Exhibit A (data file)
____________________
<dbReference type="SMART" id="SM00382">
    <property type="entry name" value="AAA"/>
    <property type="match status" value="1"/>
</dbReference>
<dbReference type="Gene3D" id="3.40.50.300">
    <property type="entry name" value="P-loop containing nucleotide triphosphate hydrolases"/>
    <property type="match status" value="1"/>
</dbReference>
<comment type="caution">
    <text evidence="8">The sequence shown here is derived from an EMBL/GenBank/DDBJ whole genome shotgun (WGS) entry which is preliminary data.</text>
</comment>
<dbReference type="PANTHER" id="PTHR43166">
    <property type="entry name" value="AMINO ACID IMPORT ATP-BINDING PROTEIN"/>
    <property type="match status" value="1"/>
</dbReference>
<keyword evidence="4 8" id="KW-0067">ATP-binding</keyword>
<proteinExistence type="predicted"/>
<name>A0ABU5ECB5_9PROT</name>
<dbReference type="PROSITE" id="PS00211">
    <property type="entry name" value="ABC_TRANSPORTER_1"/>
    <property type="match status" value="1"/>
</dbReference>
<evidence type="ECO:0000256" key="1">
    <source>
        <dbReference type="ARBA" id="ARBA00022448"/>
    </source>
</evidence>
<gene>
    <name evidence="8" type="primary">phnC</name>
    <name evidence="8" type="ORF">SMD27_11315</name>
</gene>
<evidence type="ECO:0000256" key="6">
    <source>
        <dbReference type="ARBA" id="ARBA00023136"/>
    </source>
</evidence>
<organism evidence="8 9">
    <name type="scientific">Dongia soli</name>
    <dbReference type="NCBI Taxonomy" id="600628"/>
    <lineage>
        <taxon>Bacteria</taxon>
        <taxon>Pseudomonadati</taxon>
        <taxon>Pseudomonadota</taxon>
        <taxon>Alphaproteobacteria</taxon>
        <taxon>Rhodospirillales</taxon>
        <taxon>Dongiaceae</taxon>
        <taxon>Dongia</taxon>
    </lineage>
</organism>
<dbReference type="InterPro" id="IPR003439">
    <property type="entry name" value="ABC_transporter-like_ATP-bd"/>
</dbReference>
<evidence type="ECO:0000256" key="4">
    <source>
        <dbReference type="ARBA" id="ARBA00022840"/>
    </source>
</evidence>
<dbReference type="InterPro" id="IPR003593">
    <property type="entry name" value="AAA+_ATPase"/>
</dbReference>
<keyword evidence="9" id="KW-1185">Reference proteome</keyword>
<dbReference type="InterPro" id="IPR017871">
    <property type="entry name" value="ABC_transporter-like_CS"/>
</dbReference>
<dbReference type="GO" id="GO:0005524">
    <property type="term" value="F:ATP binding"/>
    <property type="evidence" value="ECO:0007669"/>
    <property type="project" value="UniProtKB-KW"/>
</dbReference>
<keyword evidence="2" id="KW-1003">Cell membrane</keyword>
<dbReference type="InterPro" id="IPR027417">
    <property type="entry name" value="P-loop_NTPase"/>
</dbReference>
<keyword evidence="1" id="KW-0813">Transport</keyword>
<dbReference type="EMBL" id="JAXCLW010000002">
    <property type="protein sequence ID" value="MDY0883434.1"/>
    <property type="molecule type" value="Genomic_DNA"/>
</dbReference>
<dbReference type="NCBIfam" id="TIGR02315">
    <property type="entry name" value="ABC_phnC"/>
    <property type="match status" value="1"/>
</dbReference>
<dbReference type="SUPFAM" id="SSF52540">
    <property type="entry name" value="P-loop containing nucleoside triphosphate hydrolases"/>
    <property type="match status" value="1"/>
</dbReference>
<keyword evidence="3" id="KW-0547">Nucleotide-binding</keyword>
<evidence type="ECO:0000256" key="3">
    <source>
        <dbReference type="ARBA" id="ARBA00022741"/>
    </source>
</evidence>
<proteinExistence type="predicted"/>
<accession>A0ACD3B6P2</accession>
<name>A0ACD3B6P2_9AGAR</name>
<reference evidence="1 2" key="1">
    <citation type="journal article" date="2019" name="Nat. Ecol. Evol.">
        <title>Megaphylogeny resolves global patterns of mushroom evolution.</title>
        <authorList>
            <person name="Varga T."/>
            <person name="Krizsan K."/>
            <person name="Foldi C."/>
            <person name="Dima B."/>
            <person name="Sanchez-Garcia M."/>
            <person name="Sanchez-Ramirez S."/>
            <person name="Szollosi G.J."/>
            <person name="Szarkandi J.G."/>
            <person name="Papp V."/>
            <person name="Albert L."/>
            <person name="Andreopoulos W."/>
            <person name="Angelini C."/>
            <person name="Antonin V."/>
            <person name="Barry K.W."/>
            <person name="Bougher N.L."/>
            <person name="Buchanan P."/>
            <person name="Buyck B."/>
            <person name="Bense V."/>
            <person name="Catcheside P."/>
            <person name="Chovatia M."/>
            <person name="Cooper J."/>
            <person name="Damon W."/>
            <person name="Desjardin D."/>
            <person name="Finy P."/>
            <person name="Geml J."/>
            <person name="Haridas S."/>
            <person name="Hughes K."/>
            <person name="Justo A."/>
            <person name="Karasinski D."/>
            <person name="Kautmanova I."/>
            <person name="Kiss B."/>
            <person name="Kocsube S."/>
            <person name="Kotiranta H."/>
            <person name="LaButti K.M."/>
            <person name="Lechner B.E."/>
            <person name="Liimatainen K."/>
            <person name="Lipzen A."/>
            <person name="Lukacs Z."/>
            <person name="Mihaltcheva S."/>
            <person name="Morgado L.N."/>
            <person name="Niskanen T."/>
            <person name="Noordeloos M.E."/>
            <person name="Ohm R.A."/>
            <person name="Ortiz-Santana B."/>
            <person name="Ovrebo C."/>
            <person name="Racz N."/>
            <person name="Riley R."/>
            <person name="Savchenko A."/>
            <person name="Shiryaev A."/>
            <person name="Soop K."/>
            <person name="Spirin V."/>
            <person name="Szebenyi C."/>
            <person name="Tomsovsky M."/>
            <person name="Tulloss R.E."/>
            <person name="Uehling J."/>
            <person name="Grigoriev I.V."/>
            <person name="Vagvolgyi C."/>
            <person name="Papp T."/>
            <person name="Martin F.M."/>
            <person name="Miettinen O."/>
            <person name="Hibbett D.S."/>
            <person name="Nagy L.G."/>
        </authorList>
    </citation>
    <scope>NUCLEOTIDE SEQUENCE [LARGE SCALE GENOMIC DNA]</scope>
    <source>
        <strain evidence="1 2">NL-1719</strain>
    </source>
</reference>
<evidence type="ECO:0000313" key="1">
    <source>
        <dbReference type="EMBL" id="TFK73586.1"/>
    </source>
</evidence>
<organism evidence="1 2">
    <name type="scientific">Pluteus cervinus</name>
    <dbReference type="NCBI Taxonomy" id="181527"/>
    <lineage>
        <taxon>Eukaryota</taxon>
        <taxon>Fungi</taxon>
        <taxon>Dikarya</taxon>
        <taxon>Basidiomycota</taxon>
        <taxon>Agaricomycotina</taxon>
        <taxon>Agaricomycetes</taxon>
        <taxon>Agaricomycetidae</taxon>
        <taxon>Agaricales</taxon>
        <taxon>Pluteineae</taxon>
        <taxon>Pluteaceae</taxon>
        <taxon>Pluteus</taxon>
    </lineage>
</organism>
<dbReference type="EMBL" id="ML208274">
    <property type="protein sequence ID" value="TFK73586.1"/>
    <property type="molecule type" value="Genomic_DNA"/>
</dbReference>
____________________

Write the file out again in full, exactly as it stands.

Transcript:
<dbReference type="SMART" id="SM00382">
    <property type="entry name" value="AAA"/>
    <property type="match status" value="1"/>
</dbReference>
<dbReference type="Gene3D" id="3.40.50.300">
    <property type="entry name" value="P-loop containing nucleotide triphosphate hydrolases"/>
    <property type="match status" value="1"/>
</dbReference>
<comment type="caution">
    <text evidence="8">The sequence shown here is derived from an EMBL/GenBank/DDBJ whole genome shotgun (WGS) entry which is preliminary data.</text>
</comment>
<dbReference type="PANTHER" id="PTHR43166">
    <property type="entry name" value="AMINO ACID IMPORT ATP-BINDING PROTEIN"/>
    <property type="match status" value="1"/>
</dbReference>
<keyword evidence="4 8" id="KW-0067">ATP-binding</keyword>
<proteinExistence type="predicted"/>
<name>A0ABU5ECB5_9PROT</name>
<dbReference type="PROSITE" id="PS00211">
    <property type="entry name" value="ABC_TRANSPORTER_1"/>
    <property type="match status" value="1"/>
</dbReference>
<evidence type="ECO:0000256" key="1">
    <source>
        <dbReference type="ARBA" id="ARBA00022448"/>
    </source>
</evidence>
<gene>
    <name evidence="8" type="primary">phnC</name>
    <name evidence="8" type="ORF">SMD27_11315</name>
</gene>
<evidence type="ECO:0000256" key="6">
    <source>
        <dbReference type="ARBA" id="ARBA00023136"/>
    </source>
</evidence>
<organism evidence="8 9">
    <name type="scientific">Dongia soli</name>
    <dbReference type="NCBI Taxonomy" id="600628"/>
    <lineage>
        <taxon>Bacteria</taxon>
        <taxon>Pseudomonadati</taxon>
        <taxon>Pseudomonadota</taxon>
        <taxon>Alphaproteobacteria</taxon>
        <taxon>Rhodospirillales</taxon>
        <taxon>Dongiaceae</taxon>
        <taxon>Dongia</taxon>
    </lineage>
</organism>
<dbReference type="InterPro" id="IPR003439">
    <property type="entry name" value="ABC_transporter-like_ATP-bd"/>
</dbReference>
<evidence type="ECO:0000256" key="4">
    <source>
        <dbReference type="ARBA" id="ARBA00022840"/>
    </source>
</evidence>
<dbReference type="InterPro" id="IPR003593">
    <property type="entry name" value="AAA+_ATPase"/>
</dbReference>
<keyword evidence="9" id="KW-1185">Reference proteome</keyword>
<dbReference type="InterPro" id="IPR017871">
    <property type="entry name" value="ABC_transporter-like_CS"/>
</dbReference>
<dbReference type="GO" id="GO:0005524">
    <property type="term" value="F:ATP binding"/>
    <property type="evidence" value="ECO:0007669"/>
    <property type="project" value="UniProtKB-KW"/>
</dbReference>
<keyword evidence="2" id="KW-1003">Cell membrane</keyword>
<dbReference type="InterPro" id="IPR027417">
    <property type="entry name" value="P-loop_NTPase"/>
</dbReference>
<keyword evidence="1" id="KW-0813">Transport</keyword>
<dbReference type="EMBL" id="JAXCLW010000002">
    <property type="protein sequence ID" value="MDY0883434.1"/>
    <property type="molecule type" value="Genomic_DNA"/>
</dbReference>
<dbReference type="NCBIfam" id="TIGR02315">
    <property type="entry name" value="ABC_phnC"/>
    <property type="match status" value="1"/>
</dbReference>
<dbReference type="SUPFAM" id="SSF52540">
    <property type="entry name" value="P-loop containing nucleoside triphosphate hydrolases"/>
    <property type="match status" value="1"/>
</dbReference>
<keyword evidence="3" id="KW-0547">Nucleotide-binding</keyword>
<evidence type="ECO:0000256" key="3">
    <source>
        <dbReference type="ARBA" id="ARBA00022741"/>
    </source>
</evidence>
<proteinExistence type="predicted"/>
<accession>A0ACD3B6P2</accession>
<name>A0ACD3B6P2_9AGAR</name>
<reference evidence="1 2" key="1">
    <citation type="journal article" date="2019" name="Nat. Ecol. Evol.">
        <title>Megaphylogeny resolves global patterns of mushroom evolution.</title>
        <authorList>
            <person name="Varga T."/>
            <person name="Krizsan K."/>
            <person name="Foldi C."/>
            <person name="Dima B."/>
            <person name="Sanchez-Garcia M."/>
            <person name="Sanchez-Ramirez S."/>
            <person name="Szollosi G.J."/>
            <person name="Szarkandi J.G."/>
            <person name="Papp V."/>
            <person name="Albert L."/>
            <person name="Andreopoulos W."/>
            <person name="Angelini C."/>
            <person name="Antonin V."/>
            <person name="Barry K.W."/>
            <person name="Bougher N.L."/>
            <person name="Buchanan P."/>
            <person name="Buyck B."/>
            <person name="Bense V."/>
            <person name="Catcheside P."/>
            <person name="Chovatia M."/>
            <person name="Cooper J."/>
            <person name="Damon W."/>
            <person name="Desjardin D."/>
            <person name="Finy P."/>
            <person name="Geml J."/>
            <person name="Haridas S."/>
            <person name="Hughes K."/>
            <person name="Justo A."/>
            <person name="Karasinski D."/>
            <person name="Kautmanova I."/>
            <person name="Kiss B."/>
            <person name="Kocsube S."/>
            <person name="Kotiranta H."/>
            <person name="LaButti K.M."/>
            <person name="Lechner B.E."/>
            <person name="Liimatainen K."/>
            <person name="Lipzen A."/>
            <person name="Lukacs Z."/>
            <person name="Mihaltcheva S."/>
            <person name="Morgado L.N."/>
            <person name="Niskanen T."/>
            <person name="Noordeloos M.E."/>
            <person name="Ohm R.A."/>
            <person name="Ortiz-Santana B."/>
            <person name="Ovrebo C."/>
            <person name="Racz N."/>
            <person name="Riley R."/>
            <person name="Savchenko A."/>
            <person name="Shiryaev A."/>
            <person name="Soop K."/>
            <person name="Spirin V."/>
            <person name="Szebenyi C."/>
            <person name="Tomsovsky M."/>
            <person name="Tulloss R.E."/>
            <person name="Uehling J."/>
            <person name="Grigoriev I.V."/>
            <person name="Vagvolgyi C."/>
            <person name="Papp T."/>
            <person name="Martin F.M."/>
            <person name="Miettinen O."/>
            <person name="Hibbett D.S."/>
            <person name="Nagy L.G."/>
        </authorList>
    </citation>
    <scope>NUCLEOTIDE SEQUENCE [LARGE SCALE GENOMIC DNA]</scope>
    <source>
        <strain evidence="1 2">NL-1719</strain>
    </source>
</reference>
<evidence type="ECO:0000313" key="1">
    <source>
        <dbReference type="EMBL" id="TFK73586.1"/>
    </source>
</evidence>
<organism evidence="1 2">
    <name type="scientific">Pluteus cervinus</name>
    <dbReference type="NCBI Taxonomy" id="181527"/>
    <lineage>
        <taxon>Eukaryota</taxon>
        <taxon>Fungi</taxon>
        <taxon>Dikarya</taxon>
        <taxon>Basidiomycota</taxon>
        <taxon>Agaricomycotina</taxon>
        <taxon>Agaricomycetes</taxon>
        <taxon>Agaricomycetidae</taxon>
        <taxon>Agaricales</taxon>
        <taxon>Pluteineae</taxon>
        <taxon>Pluteaceae</taxon>
        <taxon>Pluteus</taxon>
    </lineage>
</organism>
<dbReference type="EMBL" id="ML208274">
    <property type="protein sequence ID" value="TFK73586.1"/>
    <property type="molecule type" value="Genomic_DNA"/>
</dbReference>